Absence and the City | kulturpunkt

English Essay


Absence and the City

Lack of representation of women in Zagreb's public spaces reflects the patriarchal domination over policies of memory, as well as the revisionist erasure of city's anti-fascist history.

by: Andreja Žapčić

Sanja Iveković, Who Were the Baković Sisters? / Photo: Tomislav Domes

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There are hardly any women in public space – in the names of Zagreb's streets, squares, parks, schools, monuments... Those that are there are often unknown or fictional heroines, usually tucked away from the city centre. At the same time, many real women have been removed from our collective memory for various reasons, and it is still worth wondering to what extent women have the chance to partake in the physical shaping of public space. With this in mind, it is questionable whether what we call public space can really be considered as such, but also whether we can change that – by creating a different kind of future.

No place for women in Zagreb’s history

Modern Zagreb has developed into a masculine-gendered city, while women, despite their physical presence, are "symbolically absent" and the city holds on to a predominantly patriarchal system, passed down from the times of expansion and despite later calls for gender equality. This is the conclusion of the 2017 research published in the journal Politička misao (Political Thought) by Katja Vretenar and Zlatan Krajina from the Faculty of Political Sciences, University of Zagreb.

The 2014 project Zagreb Squares Don’t Remember Women, conceived and carried out by Mario Kikaš, cultural worker and activist, Sanja Horvatinčić, researcher and art historian, and Ivana Hanaček and Ana Kutleša from the BLOK curatorial collective, also demonstrated what the representation of dominant social narratives looks like.

The problem is not restricted to the capital, as shown by a survey conducted by H-Alter journalists Ivana Perić and Ana Kuzmanić in 2018. They revealed that Croatian cities and towns disregard women’s history in how their streets are named with little exception. Although those worth remembering are a plenty, as evidenced by the artistic research project performed by Barbara Blasin and Igor Marković from 2004 to 2006. The project’s activist potential was presented for the first time at the UrbanFestival in Zagreb in 2002, later in an exhibition at the Gallery Nova and on the streets of Zagreb in 2003, and finally published in the book Women's Guide to Zagreb.

Women on the edge of town, society and history

"Given that the names of deserving women appear sporadically even in encyclopaedias; that in fact, not even schoolbooks address the subject of the historical and political process to attain women’s legal and social equality, it is hardly surprising that a small number of women's names are entered in the public space of the city," notes the graphic designer and photographer Barbara Blasin for Kulturpunkt.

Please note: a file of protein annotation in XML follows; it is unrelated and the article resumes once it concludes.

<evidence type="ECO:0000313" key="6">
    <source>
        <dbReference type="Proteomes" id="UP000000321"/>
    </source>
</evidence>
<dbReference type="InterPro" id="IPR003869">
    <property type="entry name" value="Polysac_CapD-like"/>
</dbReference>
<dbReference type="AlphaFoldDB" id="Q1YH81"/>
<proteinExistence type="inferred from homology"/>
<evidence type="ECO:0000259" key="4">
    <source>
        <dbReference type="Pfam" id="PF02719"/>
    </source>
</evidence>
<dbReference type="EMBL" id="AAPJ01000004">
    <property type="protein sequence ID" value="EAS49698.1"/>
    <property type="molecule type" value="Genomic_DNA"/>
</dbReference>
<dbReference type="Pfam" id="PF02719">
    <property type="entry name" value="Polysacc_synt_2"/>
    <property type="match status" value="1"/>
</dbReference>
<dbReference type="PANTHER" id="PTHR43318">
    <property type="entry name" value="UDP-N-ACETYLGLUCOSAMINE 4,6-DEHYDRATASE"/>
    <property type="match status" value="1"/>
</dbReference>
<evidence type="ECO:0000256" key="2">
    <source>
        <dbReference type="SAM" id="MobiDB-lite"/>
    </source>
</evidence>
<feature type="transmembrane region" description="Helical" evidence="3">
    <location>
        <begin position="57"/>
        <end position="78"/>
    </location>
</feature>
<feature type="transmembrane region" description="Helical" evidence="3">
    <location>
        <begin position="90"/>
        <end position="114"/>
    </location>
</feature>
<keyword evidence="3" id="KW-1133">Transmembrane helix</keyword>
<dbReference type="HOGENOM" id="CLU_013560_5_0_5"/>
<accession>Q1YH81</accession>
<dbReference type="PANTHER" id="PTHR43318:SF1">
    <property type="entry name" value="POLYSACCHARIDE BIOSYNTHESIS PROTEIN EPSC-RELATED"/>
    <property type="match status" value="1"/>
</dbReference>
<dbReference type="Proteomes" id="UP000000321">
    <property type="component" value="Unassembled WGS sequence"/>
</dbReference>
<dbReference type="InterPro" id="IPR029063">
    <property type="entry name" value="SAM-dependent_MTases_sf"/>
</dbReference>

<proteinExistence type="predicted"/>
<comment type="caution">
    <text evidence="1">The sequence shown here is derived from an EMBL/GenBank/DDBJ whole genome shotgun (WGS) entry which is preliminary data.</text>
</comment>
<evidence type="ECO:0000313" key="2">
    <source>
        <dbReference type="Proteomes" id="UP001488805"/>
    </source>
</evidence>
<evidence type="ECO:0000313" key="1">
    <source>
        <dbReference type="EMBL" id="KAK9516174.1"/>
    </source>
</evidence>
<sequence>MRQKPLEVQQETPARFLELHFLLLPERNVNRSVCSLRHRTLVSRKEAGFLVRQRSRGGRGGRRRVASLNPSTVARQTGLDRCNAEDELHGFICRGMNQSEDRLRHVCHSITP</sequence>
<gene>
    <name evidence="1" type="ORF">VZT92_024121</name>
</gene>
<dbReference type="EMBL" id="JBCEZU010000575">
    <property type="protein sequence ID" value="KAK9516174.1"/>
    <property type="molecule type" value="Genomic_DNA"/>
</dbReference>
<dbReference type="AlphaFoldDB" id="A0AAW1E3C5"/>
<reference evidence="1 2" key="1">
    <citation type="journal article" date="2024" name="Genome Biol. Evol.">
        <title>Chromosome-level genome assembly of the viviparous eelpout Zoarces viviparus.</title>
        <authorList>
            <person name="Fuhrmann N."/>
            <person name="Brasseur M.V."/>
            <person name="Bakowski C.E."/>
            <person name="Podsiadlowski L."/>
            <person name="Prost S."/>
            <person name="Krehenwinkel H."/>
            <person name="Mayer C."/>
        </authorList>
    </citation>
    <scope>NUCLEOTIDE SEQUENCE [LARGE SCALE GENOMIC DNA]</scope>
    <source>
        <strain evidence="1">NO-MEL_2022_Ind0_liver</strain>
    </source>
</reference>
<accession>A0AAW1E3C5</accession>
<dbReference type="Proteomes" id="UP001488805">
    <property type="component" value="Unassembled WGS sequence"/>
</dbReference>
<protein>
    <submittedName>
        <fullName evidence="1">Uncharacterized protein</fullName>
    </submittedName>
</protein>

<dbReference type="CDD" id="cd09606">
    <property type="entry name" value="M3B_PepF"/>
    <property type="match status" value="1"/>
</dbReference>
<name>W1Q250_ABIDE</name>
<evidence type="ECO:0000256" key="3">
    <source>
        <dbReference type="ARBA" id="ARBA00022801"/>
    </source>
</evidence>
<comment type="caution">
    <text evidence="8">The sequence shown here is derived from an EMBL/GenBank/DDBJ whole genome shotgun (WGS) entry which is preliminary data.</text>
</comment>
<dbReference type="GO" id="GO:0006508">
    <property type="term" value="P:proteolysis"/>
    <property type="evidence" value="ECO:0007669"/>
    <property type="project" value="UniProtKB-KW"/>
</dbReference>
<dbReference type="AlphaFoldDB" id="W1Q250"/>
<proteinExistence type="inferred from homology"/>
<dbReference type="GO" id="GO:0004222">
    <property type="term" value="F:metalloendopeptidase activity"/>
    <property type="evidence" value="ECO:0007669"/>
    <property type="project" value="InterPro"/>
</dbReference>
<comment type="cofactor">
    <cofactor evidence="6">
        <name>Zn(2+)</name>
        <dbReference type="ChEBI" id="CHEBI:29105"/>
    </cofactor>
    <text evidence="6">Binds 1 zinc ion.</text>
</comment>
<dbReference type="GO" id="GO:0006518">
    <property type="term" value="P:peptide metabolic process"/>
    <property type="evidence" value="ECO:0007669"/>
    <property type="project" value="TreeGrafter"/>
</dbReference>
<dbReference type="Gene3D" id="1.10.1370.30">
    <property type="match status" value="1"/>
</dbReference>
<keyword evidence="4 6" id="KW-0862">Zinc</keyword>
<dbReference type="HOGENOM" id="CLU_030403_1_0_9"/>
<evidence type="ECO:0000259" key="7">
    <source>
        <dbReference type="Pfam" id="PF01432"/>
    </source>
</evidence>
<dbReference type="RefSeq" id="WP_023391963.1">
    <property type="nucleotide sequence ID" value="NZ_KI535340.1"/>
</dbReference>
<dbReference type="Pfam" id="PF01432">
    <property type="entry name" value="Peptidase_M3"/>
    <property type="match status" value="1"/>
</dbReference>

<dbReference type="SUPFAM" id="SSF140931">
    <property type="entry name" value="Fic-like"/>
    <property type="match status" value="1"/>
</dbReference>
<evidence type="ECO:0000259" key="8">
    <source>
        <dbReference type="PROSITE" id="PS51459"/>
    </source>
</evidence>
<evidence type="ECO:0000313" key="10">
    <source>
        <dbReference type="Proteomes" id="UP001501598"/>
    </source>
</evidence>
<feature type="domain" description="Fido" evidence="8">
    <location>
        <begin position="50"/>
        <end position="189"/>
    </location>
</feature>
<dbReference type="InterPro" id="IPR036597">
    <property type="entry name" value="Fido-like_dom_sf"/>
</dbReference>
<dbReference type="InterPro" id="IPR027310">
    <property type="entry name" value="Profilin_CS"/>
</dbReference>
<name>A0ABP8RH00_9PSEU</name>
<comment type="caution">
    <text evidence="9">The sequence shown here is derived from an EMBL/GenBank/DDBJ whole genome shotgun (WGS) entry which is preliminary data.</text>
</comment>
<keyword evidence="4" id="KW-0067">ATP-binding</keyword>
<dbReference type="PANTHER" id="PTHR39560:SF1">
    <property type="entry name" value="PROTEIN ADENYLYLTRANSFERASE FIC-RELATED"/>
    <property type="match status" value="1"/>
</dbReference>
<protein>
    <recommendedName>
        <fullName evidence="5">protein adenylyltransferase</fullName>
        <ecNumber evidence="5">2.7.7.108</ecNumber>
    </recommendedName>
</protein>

She points out that the criteria and conventions by which so few women have been memorialized in the physical space of the city are questionable, and the question is whether there is socio-political consensus or at least the academic community's consensus: "This is why it is easier to reach consensus over 'unknown or fictional characters' than actual historical figures. It seems that the easiest consensus for us has been to name the streets after significant female artists, so for example, in many cities there are Ivana Brlić Mažuranić streets, which commemorate her as a significant writer, but we fail to record that she was the first female member of the Yugoslav (now Croatian) Academy of Sciences and Arts, whose full member she became only in 1937."

"One of the reasons that the few streets that do bear women’s names in Zagreb are mostly located on the outskirts of the city is, paradoxically, a consensus at the city council level to not go into further renamings of streets after the massive street-renaming campaign of the 1990s. Except when it was requested by one former minister of culture…," Blasin reminds us.

Public space is a faithful reflection of society’s power relations

Statistics on the presence of women in public space are frustrating but hardly surprising, according to the feminist collective fAktiv. They note that "public space is a faithful reflection of power relations in the society that produces it, and of the existing inequality, exploitation and discrimination. Different studies conducted over the last twenty years have highlighted several issues – that women are poorly represented in the names of public spaces; that those who do appear are relegated to the outskirts; and that there exists an indicative selection of motherly, religious or fictional female characters at the expense of historical figures."